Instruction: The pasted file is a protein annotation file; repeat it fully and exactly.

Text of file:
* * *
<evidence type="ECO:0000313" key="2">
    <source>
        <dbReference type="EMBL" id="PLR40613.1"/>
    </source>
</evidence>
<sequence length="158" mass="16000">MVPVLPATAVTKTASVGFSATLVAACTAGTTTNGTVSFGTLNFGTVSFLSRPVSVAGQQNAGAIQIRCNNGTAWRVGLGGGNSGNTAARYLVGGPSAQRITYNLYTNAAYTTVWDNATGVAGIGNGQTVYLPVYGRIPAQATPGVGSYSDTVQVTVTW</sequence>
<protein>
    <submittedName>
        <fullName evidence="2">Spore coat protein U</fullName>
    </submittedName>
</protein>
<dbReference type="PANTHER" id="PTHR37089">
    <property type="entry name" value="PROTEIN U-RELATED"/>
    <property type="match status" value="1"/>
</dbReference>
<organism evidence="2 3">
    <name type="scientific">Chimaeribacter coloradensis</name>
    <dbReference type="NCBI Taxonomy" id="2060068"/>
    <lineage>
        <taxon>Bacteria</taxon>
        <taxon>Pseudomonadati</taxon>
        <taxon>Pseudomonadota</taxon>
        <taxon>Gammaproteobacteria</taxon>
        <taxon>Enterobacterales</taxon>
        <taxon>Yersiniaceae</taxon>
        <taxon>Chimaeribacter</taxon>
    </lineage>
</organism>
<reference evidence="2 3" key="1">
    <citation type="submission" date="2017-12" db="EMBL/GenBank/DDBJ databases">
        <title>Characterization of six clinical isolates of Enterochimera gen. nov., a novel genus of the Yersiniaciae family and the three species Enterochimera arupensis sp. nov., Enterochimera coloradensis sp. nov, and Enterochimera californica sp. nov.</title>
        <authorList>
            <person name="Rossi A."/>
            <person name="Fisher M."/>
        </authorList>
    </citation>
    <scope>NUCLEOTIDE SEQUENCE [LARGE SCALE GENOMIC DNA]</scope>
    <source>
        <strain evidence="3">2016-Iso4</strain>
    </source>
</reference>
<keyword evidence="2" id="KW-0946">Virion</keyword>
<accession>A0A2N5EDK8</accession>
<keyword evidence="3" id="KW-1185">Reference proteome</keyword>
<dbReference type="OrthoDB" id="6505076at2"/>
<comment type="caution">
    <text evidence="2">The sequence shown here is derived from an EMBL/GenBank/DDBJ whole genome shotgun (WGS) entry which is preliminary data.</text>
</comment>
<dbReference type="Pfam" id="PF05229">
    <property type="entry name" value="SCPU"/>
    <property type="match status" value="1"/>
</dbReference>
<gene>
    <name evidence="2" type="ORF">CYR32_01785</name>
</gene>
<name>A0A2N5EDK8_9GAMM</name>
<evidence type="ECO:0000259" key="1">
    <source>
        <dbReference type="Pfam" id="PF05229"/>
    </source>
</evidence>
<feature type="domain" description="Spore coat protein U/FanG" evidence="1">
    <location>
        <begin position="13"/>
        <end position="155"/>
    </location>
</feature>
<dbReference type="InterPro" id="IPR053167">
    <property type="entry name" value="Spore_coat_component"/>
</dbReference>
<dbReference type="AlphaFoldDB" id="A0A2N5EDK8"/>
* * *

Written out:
<evidence type="ECO:0000313" key="2">
    <source>
        <dbReference type="EMBL" id="PLR40613.1"/>
    </source>
</evidence>
<sequence length="158" mass="16000">MVPVLPATAVTKTASVGFSATLVAACTAGTTTNGTVSFGTLNFGTVSFLSRPVSVAGQQNAGAIQIRCNNGTAWRVGLGGGNSGNTAARYLVGGPSAQRITYNLYTNAAYTTVWDNATGVAGIGNGQTVYLPVYGRIPAQATPGVGSYSDTVQVTVTW</sequence>
<protein>
    <submittedName>
        <fullName evidence="2">Spore coat protein U</fullName>
    </submittedName>
</protein>
<dbReference type="PANTHER" id="PTHR37089">
    <property type="entry name" value="PROTEIN U-RELATED"/>
    <property type="match status" value="1"/>
</dbReference>
<organism evidence="2 3">
    <name type="scientific">Chimaeribacter coloradensis</name>
    <dbReference type="NCBI Taxonomy" id="2060068"/>
    <lineage>
        <taxon>Bacteria</taxon>
        <taxon>Pseudomonadati</taxon>
        <taxon>Pseudomonadota</taxon>
        <taxon>Gammaproteobacteria</taxon>
        <taxon>Enterobacterales</taxon>
        <taxon>Yersiniaceae</taxon>
        <taxon>Chimaeribacter</taxon>
    </lineage>
</organism>
<reference evidence="2 3" key="1">
    <citation type="submission" date="2017-12" db="EMBL/GenBank/DDBJ databases">
        <title>Characterization of six clinical isolates of Enterochimera gen. nov., a novel genus of the Yersiniaciae family and the three species Enterochimera arupensis sp. nov., Enterochimera coloradensis sp. nov, and Enterochimera californica sp. nov.</title>
        <authorList>
            <person name="Rossi A."/>
            <person name="Fisher M."/>
        </authorList>
    </citation>
    <scope>NUCLEOTIDE SEQUENCE [LARGE SCALE GENOMIC DNA]</scope>
    <source>
        <strain evidence="3">2016-Iso4</strain>
    </source>
</reference>
<keyword evidence="2" id="KW-0946">Virion</keyword>
<accession>A0A2N5EDK8</accession>
<keyword evidence="3" id="KW-1185">Reference proteome</keyword>
<dbReference type="OrthoDB" id="6505076at2"/>
<comment type="caution">
    <text evidence="2">The sequence shown here is derived from an EMBL/GenBank/DDBJ whole genome shotgun (WGS) entry which is preliminary data.</text>
</comment>
<dbReference type="Pfam" id="PF05229">
    <property type="entry name" value="SCPU"/>
    <property type="match status" value="1"/>
</dbReference>
<gene>
    <name evidence="2" type="ORF">CYR32_01785</name>
</gene>
<name>A0A2N5EDK8_9GAMM</name>
<evidence type="ECO:0000259" key="1">
    <source>
        <dbReference type="Pfam" id="PF05229"/>
    </source>
</evidence>
<feature type="domain" description="Spore coat protein U/FanG" evidence="1">
    <location>
        <begin position="13"/>
        <end position="155"/>
    </location>
</feature>
<dbReference type="InterPro" id="IPR053167">
    <property type="entry name" value="Spore_coat_component"/>
</dbReference>
<dbReference type="AlphaFoldDB" id="A0A2N5EDK8"/>